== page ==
A car filled with explosives blew up in a public square in the heart of Ankara, the Turkish capital, on Sunday evening, killing more than 30 people in the latest of a string of terrorist attacks that have destabilized the country.
The attack, which raised questions about the Turkish government’s ability to protect its citizens, occurred just days after the United States Embassy warned of a potential terrorist plot to attack government buildings and residences in Ankara.
Turkey once sought to contain the chaos unfolding across the Middle East, but is now increasingly being sucked into the violence. Devastating bombings, some linked to the extremists of the Islamic State and others to Kurdish militants who have been carrying out a long insurgency against the Turkish government, have struck gatherings of activists, Turkish military targets and a landmark tourist site in Istanbul. But the attack on Sunday seemed to suggest a shift in tactics, with the targeting of a large gathering of civilians in a major transportation hub.
At least 34 people were killed and 125 wounded in the attack, Health Minister Mehmet Muezzinoglu said. There were no immediate claims of responsibility. The Turkish authorities said an investigation was underway.
In a written statement, President Recep Tayyip Erdogan said terrorist organizations were singling out civilians because the groups were losing their struggle against Turkish security forces.
Three weeks earlier, a bombing on a military convoy in Ankara killed 28 people. A militant group based in Turkey called the Kurdistan Freedom Falcons claimed responsibility for that attack, identifying the bomber as a 26-year-old Turkish citizen. The Turkish government blamed a Syrian Kurdish militia that is supported by the United States in the fight against the Islamic State in Syria.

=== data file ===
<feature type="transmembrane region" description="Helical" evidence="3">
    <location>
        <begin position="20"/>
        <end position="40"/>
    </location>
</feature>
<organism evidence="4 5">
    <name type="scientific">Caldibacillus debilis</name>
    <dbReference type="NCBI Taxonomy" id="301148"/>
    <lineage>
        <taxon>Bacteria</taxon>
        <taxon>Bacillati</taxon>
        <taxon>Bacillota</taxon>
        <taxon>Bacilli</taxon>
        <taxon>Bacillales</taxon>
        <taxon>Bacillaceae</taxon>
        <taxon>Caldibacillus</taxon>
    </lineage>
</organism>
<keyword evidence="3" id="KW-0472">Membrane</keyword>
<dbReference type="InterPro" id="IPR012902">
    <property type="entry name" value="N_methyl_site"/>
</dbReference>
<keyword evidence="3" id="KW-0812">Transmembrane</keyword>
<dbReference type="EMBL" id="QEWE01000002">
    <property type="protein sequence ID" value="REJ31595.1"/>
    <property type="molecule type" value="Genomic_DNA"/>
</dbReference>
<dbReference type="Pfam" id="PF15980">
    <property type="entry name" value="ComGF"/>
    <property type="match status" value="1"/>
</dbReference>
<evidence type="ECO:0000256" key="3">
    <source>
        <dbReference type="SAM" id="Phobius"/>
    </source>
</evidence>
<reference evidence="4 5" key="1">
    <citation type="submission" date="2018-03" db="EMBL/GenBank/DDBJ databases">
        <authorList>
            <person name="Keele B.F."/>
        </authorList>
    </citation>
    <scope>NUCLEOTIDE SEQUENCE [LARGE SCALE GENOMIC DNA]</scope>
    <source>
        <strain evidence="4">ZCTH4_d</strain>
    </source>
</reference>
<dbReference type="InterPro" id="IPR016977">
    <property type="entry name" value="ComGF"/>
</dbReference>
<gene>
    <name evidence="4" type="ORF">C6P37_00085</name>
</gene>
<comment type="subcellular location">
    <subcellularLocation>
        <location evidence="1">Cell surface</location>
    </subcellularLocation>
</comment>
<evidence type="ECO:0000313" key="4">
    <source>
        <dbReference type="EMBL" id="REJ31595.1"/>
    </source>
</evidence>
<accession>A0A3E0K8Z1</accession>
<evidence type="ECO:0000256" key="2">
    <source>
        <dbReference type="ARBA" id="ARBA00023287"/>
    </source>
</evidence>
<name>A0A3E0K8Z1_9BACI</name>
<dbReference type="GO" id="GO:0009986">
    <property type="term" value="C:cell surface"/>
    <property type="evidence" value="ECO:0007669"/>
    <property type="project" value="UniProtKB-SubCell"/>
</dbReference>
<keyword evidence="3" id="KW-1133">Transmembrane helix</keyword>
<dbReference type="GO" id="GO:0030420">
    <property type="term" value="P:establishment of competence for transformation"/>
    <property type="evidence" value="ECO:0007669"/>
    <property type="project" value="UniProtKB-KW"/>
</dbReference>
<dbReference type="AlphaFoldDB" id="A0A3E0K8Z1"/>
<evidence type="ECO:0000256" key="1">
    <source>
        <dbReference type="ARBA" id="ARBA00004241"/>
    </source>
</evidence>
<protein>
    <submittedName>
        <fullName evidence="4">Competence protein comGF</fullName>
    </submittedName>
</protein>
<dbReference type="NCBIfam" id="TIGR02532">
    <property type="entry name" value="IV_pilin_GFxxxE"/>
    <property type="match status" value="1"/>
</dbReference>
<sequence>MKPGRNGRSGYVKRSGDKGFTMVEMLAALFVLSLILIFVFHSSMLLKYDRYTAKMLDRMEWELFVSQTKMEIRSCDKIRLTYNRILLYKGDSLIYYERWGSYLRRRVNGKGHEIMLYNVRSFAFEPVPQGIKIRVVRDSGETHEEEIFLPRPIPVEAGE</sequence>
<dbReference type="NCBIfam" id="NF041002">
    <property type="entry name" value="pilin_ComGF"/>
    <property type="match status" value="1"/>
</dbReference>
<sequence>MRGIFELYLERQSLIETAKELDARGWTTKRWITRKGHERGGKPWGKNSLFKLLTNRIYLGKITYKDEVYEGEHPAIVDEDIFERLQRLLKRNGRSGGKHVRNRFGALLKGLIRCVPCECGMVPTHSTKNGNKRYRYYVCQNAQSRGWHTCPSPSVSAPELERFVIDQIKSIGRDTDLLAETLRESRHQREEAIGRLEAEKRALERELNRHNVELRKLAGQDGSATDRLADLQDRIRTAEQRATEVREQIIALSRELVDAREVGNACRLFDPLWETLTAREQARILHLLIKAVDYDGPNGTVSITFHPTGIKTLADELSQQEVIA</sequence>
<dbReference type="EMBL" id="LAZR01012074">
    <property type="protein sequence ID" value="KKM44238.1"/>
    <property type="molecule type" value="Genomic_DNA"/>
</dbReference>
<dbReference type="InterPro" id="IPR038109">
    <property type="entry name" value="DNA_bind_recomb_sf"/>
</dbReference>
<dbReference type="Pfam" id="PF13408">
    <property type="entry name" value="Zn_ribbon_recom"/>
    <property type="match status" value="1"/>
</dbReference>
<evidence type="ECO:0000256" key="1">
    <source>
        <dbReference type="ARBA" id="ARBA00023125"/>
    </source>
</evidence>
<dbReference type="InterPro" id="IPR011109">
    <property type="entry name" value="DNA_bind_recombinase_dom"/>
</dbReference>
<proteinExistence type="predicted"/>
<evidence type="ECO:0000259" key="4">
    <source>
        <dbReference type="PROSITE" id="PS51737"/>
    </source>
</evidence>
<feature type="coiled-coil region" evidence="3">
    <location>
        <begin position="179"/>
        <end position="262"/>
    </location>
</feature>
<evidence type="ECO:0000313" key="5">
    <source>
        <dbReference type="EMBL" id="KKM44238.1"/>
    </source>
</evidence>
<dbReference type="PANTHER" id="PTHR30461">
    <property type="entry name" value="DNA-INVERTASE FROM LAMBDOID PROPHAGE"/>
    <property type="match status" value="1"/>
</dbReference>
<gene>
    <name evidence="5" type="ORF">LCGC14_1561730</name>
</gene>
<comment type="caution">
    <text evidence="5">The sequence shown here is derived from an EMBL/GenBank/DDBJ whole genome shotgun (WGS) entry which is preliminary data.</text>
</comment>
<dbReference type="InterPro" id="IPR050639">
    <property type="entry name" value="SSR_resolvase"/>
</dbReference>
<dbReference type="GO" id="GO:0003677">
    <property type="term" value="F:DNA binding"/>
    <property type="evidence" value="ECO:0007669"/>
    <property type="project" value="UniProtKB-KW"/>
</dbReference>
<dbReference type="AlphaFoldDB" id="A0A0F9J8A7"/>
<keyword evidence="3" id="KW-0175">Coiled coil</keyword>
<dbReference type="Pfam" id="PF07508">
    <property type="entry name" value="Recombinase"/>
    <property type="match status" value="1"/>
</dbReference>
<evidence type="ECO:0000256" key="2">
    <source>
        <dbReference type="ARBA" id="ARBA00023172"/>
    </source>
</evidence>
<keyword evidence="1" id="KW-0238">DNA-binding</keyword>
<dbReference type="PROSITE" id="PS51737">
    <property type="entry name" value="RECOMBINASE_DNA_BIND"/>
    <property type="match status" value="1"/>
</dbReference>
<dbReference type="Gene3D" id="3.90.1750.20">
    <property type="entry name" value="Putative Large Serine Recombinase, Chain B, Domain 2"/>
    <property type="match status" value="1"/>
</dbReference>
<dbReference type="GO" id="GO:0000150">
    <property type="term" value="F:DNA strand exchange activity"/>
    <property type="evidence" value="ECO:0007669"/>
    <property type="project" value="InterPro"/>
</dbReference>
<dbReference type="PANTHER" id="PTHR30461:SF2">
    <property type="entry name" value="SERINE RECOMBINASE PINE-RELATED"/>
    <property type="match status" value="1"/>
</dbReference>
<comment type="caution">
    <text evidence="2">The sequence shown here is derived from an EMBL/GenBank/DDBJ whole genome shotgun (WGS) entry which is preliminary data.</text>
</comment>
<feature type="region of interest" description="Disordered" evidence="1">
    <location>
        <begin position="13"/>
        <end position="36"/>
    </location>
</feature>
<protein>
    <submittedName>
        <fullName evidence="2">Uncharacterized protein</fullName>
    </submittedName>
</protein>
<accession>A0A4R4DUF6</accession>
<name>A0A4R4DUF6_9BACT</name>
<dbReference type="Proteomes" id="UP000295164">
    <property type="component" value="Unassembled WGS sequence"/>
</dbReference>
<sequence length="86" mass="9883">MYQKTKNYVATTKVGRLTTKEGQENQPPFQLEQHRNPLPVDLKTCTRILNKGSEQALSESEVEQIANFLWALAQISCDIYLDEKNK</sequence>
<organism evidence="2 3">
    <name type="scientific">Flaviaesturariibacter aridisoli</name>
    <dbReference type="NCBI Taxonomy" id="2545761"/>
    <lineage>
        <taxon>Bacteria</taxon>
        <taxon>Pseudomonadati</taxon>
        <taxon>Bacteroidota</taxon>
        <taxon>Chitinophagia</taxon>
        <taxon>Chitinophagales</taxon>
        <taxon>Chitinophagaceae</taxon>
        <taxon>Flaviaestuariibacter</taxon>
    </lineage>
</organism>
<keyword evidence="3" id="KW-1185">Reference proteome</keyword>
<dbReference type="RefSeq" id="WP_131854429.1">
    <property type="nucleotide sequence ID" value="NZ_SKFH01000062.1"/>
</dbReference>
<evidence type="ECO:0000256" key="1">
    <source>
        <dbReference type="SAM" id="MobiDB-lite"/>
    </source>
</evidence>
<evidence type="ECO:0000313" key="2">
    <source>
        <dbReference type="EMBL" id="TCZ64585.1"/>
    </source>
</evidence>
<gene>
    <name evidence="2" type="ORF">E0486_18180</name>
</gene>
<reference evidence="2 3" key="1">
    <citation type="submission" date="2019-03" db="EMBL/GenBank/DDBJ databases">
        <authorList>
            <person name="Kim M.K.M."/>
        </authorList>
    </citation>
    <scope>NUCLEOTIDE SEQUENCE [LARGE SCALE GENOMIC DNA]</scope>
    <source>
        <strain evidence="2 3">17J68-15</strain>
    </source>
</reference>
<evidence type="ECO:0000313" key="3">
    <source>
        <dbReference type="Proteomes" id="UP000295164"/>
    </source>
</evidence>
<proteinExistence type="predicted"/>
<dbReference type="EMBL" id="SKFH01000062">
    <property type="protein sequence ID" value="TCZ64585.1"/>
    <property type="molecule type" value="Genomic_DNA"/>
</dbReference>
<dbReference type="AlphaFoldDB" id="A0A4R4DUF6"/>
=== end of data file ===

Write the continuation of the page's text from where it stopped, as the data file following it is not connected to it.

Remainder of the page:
That bombing was believed to be a response to counterinsurgency operations in the predominately Kurdish southeast. Turkey has been shelling positions held in northern Syria by Kurdish militias that it deems to be extensions of the Kurdistan Workers’ Party. The party, known as the P.K.K., has been fighting for autonomy for more than three decades.
But while that attack struck Turkish security forces, the attack on Sunday appeared intended to kill civilians, stoking fears of a spillover of violence to metropolitan areas.
Photographs of the blast area on Sunday showed several buses and vehicles on fire, as well as shattered glass from nearby shop windows.
“It looks and sounds larger than the attack last month,” said Mehmet Arabaci, an Ankara resident who took photographs of the scene after hearing the explosion.
Almost immediately, the Turkish authorities, as they had after other attacks, imposed a ban on local news media coverage of the bombing. And a short while later, a court in Ankara issued an order blocking access to social media in an effort to prevent the dissemination of photographs from the bombing scene. (Courtesy New York Times)